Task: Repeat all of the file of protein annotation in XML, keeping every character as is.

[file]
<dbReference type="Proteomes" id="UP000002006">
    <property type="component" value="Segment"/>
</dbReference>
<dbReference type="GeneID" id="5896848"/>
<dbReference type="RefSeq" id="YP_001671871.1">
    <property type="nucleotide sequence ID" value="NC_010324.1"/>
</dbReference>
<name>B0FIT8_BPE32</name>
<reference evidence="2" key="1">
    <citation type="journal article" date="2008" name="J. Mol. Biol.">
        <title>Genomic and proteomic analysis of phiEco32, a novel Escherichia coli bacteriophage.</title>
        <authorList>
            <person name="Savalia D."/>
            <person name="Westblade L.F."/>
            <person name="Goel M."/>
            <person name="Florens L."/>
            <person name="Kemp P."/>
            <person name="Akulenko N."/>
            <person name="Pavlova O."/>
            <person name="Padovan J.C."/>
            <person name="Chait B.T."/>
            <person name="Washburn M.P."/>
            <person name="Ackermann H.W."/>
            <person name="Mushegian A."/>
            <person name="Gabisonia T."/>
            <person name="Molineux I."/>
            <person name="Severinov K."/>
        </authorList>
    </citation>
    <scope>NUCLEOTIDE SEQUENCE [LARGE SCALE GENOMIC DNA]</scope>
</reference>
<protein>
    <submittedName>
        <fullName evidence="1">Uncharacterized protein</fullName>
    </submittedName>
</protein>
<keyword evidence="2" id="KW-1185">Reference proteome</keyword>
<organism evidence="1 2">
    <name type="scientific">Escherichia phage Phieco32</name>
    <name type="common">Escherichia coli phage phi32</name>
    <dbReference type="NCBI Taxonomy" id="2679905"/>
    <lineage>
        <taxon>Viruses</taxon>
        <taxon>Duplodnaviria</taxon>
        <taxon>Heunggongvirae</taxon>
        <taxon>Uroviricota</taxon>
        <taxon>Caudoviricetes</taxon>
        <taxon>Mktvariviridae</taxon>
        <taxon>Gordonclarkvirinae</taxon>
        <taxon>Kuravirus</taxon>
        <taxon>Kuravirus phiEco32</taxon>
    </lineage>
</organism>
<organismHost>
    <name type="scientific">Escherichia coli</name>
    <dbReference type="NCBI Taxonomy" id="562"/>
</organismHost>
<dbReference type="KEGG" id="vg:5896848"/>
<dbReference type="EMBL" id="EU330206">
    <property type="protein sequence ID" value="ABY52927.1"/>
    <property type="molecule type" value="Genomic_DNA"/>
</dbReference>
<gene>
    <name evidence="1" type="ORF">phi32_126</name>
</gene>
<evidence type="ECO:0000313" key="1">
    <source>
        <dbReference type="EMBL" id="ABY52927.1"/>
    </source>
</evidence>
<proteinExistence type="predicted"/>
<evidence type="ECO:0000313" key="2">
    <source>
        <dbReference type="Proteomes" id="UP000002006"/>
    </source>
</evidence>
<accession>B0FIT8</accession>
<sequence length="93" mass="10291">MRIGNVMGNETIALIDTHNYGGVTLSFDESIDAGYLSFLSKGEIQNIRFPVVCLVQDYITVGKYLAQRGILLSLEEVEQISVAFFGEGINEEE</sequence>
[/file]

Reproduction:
<dbReference type="Proteomes" id="UP000002006">
    <property type="component" value="Segment"/>
</dbReference>
<dbReference type="GeneID" id="5896848"/>
<dbReference type="RefSeq" id="YP_001671871.1">
    <property type="nucleotide sequence ID" value="NC_010324.1"/>
</dbReference>
<name>B0FIT8_BPE32</name>
<reference evidence="2" key="1">
    <citation type="journal article" date="2008" name="J. Mol. Biol.">
        <title>Genomic and proteomic analysis of phiEco32, a novel Escherichia coli bacteriophage.</title>
        <authorList>
            <person name="Savalia D."/>
            <person name="Westblade L.F."/>
            <person name="Goel M."/>
            <person name="Florens L."/>
            <person name="Kemp P."/>
            <person name="Akulenko N."/>
            <person name="Pavlova O."/>
            <person name="Padovan J.C."/>
            <person name="Chait B.T."/>
            <person name="Washburn M.P."/>
            <person name="Ackermann H.W."/>
            <person name="Mushegian A."/>
            <person name="Gabisonia T."/>
            <person name="Molineux I."/>
            <person name="Severinov K."/>
        </authorList>
    </citation>
    <scope>NUCLEOTIDE SEQUENCE [LARGE SCALE GENOMIC DNA]</scope>
</reference>
<protein>
    <submittedName>
        <fullName evidence="1">Uncharacterized protein</fullName>
    </submittedName>
</protein>
<keyword evidence="2" id="KW-1185">Reference proteome</keyword>
<organism evidence="1 2">
    <name type="scientific">Escherichia phage Phieco32</name>
    <name type="common">Escherichia coli phage phi32</name>
    <dbReference type="NCBI Taxonomy" id="2679905"/>
    <lineage>
        <taxon>Viruses</taxon>
        <taxon>Duplodnaviria</taxon>
        <taxon>Heunggongvirae</taxon>
        <taxon>Uroviricota</taxon>
        <taxon>Caudoviricetes</taxon>
        <taxon>Mktvariviridae</taxon>
        <taxon>Gordonclarkvirinae</taxon>
        <taxon>Kuravirus</taxon>
        <taxon>Kuravirus phiEco32</taxon>
    </lineage>
</organism>
<organismHost>
    <name type="scientific">Escherichia coli</name>
    <dbReference type="NCBI Taxonomy" id="562"/>
</organismHost>
<dbReference type="KEGG" id="vg:5896848"/>
<dbReference type="EMBL" id="EU330206">
    <property type="protein sequence ID" value="ABY52927.1"/>
    <property type="molecule type" value="Genomic_DNA"/>
</dbReference>
<gene>
    <name evidence="1" type="ORF">phi32_126</name>
</gene>
<evidence type="ECO:0000313" key="1">
    <source>
        <dbReference type="EMBL" id="ABY52927.1"/>
    </source>
</evidence>
<proteinExistence type="predicted"/>
<evidence type="ECO:0000313" key="2">
    <source>
        <dbReference type="Proteomes" id="UP000002006"/>
    </source>
</evidence>
<accession>B0FIT8</accession>
<sequence length="93" mass="10291">MRIGNVMGNETIALIDTHNYGGVTLSFDESIDAGYLSFLSKGEIQNIRFPVVCLVQDYITVGKYLAQRGILLSLEEVEQISVAFFGEGINEEE</sequence>